Commentary

Facebook is Slowly Sucking Our Lives Away, And That's A Good Thing

On Facebook’s Q1 2016 earnings call, Mark Zuckerberg reportedly said that, “Today, people around the world spend on average more than 50 minutes a day using Facebook, Instagram and Messenger…and that doesn’t count WhatsApp.” In 2014, that number was only 40 minutes. This proves the effectiveness of Facebook’s model and reinforces the social media giant as a great platform for advertisers.

But is ten minutes in two years really something to write home about? Surely consumers can do better than that. In fact, I challenge them to do so.

While some may voice concerns about the loss of human connection or some sort of social media addiction, the increased usage is actually a good thing. The trouble with human connection is that it isn’t sterile. Besides, no one’s making any money off of those interactions.

Every minute consumers spend on the site puts food on the table for a bevy of marketers, advertisers, social media managers and the odd small business that takes to the platform to refute bad Yelp reviews and finds themselves a viral sensation.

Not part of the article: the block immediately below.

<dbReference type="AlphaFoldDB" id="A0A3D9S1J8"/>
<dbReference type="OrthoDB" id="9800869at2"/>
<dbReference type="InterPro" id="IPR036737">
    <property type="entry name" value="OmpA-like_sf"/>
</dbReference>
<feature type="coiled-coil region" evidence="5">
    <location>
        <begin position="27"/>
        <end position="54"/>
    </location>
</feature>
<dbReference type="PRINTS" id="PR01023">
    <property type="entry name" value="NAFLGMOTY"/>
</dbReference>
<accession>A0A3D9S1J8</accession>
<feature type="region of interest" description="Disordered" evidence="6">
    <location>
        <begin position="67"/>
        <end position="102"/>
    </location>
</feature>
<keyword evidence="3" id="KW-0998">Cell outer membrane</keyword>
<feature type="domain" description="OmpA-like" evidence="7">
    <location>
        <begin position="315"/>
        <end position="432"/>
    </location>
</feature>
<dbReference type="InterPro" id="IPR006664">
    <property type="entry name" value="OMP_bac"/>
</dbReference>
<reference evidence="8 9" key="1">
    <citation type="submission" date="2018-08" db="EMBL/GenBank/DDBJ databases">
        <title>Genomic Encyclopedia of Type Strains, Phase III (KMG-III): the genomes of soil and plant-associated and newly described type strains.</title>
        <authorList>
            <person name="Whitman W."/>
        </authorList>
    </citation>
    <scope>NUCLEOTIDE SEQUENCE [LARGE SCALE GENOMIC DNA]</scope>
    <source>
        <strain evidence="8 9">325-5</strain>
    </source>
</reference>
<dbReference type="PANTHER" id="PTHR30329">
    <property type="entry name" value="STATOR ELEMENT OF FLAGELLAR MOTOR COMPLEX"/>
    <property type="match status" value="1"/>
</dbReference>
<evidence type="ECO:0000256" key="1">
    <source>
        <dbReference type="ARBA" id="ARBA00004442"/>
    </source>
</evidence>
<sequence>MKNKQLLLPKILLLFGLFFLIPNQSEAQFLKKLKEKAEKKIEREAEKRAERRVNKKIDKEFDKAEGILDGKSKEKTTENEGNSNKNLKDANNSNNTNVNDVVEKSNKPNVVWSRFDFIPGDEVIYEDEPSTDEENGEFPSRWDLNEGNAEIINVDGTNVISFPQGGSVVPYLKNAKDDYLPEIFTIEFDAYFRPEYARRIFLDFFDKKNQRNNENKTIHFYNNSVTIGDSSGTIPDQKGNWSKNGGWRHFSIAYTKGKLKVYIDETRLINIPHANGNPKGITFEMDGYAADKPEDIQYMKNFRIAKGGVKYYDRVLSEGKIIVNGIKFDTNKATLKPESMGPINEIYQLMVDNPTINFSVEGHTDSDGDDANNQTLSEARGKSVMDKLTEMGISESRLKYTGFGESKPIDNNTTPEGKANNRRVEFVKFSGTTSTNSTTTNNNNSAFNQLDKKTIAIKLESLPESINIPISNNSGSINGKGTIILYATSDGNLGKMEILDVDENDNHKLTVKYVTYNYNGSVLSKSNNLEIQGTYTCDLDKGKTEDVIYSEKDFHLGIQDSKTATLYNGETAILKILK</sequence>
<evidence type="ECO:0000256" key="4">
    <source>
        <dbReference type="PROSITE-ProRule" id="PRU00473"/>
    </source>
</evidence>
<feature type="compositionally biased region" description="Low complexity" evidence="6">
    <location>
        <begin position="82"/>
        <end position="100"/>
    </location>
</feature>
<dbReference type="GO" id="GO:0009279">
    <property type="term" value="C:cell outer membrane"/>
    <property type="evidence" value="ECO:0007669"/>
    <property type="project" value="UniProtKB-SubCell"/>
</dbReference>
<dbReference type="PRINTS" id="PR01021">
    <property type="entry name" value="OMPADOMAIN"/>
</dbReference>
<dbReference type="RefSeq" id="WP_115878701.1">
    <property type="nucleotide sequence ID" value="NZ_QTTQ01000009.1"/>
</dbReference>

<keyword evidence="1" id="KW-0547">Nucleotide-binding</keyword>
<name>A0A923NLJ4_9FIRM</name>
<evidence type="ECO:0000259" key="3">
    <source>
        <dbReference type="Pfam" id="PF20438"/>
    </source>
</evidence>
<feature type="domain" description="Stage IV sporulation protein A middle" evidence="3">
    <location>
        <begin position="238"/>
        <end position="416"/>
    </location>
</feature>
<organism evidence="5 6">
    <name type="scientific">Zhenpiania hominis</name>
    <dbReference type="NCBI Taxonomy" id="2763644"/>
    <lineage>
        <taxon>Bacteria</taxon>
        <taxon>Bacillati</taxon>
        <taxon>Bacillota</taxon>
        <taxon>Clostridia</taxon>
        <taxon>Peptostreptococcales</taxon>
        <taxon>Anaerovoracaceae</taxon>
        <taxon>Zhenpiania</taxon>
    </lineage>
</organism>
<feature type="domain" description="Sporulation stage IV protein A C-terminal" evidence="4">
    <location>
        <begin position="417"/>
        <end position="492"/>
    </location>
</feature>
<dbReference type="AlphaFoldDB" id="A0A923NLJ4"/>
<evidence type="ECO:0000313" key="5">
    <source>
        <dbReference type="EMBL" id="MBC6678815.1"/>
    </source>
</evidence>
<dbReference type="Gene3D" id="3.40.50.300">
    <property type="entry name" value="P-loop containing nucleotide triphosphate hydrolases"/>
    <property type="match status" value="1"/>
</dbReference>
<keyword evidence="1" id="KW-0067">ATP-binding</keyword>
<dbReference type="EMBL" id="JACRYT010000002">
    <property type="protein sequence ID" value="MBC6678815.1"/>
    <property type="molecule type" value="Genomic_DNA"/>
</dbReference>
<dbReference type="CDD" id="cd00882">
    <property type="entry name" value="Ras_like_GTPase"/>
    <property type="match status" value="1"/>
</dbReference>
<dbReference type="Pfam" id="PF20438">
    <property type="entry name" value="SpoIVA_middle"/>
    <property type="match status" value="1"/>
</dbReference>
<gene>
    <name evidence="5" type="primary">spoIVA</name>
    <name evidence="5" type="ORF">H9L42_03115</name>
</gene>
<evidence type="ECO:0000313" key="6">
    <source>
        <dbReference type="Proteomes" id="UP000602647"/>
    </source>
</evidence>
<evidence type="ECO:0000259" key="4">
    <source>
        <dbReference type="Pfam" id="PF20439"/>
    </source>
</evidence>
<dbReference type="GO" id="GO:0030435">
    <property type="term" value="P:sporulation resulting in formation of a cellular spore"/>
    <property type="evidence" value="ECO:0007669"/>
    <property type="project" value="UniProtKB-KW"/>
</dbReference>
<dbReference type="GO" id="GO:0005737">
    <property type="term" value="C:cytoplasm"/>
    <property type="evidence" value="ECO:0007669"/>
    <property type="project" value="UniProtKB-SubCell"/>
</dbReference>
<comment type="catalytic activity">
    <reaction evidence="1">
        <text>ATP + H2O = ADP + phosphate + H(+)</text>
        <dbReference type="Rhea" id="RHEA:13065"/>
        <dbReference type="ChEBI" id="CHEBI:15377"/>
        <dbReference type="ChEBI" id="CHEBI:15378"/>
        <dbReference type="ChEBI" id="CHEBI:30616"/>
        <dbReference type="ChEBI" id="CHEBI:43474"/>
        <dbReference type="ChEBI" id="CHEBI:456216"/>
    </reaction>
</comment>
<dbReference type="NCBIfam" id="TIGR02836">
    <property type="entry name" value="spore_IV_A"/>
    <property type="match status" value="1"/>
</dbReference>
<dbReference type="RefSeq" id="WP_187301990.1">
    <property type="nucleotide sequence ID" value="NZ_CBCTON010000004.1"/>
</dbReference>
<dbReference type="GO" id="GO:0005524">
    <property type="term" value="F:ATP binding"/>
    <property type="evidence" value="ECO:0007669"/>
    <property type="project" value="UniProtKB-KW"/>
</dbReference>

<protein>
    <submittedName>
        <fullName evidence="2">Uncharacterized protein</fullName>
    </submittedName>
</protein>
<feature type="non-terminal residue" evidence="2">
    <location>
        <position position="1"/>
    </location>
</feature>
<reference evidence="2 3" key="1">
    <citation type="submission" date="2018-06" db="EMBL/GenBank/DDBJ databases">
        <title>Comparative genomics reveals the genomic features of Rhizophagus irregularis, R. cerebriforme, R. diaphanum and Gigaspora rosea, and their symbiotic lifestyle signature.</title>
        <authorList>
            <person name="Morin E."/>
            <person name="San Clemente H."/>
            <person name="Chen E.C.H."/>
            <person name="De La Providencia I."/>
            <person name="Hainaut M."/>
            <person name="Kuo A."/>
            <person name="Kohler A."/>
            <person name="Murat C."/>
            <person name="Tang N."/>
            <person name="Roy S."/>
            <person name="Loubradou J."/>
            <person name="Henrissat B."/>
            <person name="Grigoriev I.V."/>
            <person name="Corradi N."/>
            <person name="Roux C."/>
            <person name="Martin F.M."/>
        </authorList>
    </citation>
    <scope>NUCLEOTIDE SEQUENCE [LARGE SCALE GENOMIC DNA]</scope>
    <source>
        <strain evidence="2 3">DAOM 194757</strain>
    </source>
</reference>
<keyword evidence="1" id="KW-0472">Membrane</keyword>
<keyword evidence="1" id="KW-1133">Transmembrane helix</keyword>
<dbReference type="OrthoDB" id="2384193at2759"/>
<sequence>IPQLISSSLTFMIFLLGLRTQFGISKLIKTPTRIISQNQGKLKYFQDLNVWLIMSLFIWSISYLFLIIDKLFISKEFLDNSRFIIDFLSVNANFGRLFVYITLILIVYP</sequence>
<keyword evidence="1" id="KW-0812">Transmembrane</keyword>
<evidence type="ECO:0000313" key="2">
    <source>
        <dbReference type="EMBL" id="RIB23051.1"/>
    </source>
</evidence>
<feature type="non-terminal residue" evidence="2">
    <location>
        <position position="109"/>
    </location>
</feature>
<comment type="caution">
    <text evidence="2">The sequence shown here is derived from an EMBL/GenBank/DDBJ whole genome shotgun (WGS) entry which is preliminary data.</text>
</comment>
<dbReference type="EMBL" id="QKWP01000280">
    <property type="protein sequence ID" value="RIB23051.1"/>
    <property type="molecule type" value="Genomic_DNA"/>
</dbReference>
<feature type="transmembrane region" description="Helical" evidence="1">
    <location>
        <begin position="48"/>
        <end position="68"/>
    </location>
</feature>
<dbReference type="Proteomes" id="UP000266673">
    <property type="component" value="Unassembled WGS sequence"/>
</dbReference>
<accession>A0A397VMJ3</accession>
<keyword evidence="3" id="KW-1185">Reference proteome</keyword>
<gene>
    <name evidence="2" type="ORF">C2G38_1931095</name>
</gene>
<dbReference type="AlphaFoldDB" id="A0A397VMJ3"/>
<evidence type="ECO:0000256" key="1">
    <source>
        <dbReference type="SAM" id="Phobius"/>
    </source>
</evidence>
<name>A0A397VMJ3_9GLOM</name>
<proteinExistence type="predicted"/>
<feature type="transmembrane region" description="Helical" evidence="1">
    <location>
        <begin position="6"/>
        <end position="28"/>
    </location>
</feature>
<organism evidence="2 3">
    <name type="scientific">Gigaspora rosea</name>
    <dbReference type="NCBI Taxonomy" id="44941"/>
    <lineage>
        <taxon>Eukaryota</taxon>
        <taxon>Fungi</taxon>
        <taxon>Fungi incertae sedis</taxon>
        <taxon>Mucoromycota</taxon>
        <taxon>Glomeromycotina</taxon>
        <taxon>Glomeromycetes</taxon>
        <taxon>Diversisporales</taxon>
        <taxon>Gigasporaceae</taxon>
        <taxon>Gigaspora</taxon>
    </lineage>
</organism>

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So really, spending time on Facebook is a truly selfless act, like a tree that falls in a forest, allowing smaller plants to grow on its lifeless, nutrient-rich frame.

Facebook has started to bet heavily on virtual reality devices that users can strap to their heads, going even deeper into the clean and curated digital realm, and moving far away from mortal cares like physical appearance and public decorum. The only thing missing is a way for people to take care of their bodies, but the minute Facebook acquires TaskRabbit, a sponge bath and a snack is just a click away.

At the end of the day, Facebook is both the reason we connect and the means to connect. There’s a reason it’s called a news feed—it fills us up with all the good feelings we could ever need, so that we never need to look anywhere else.

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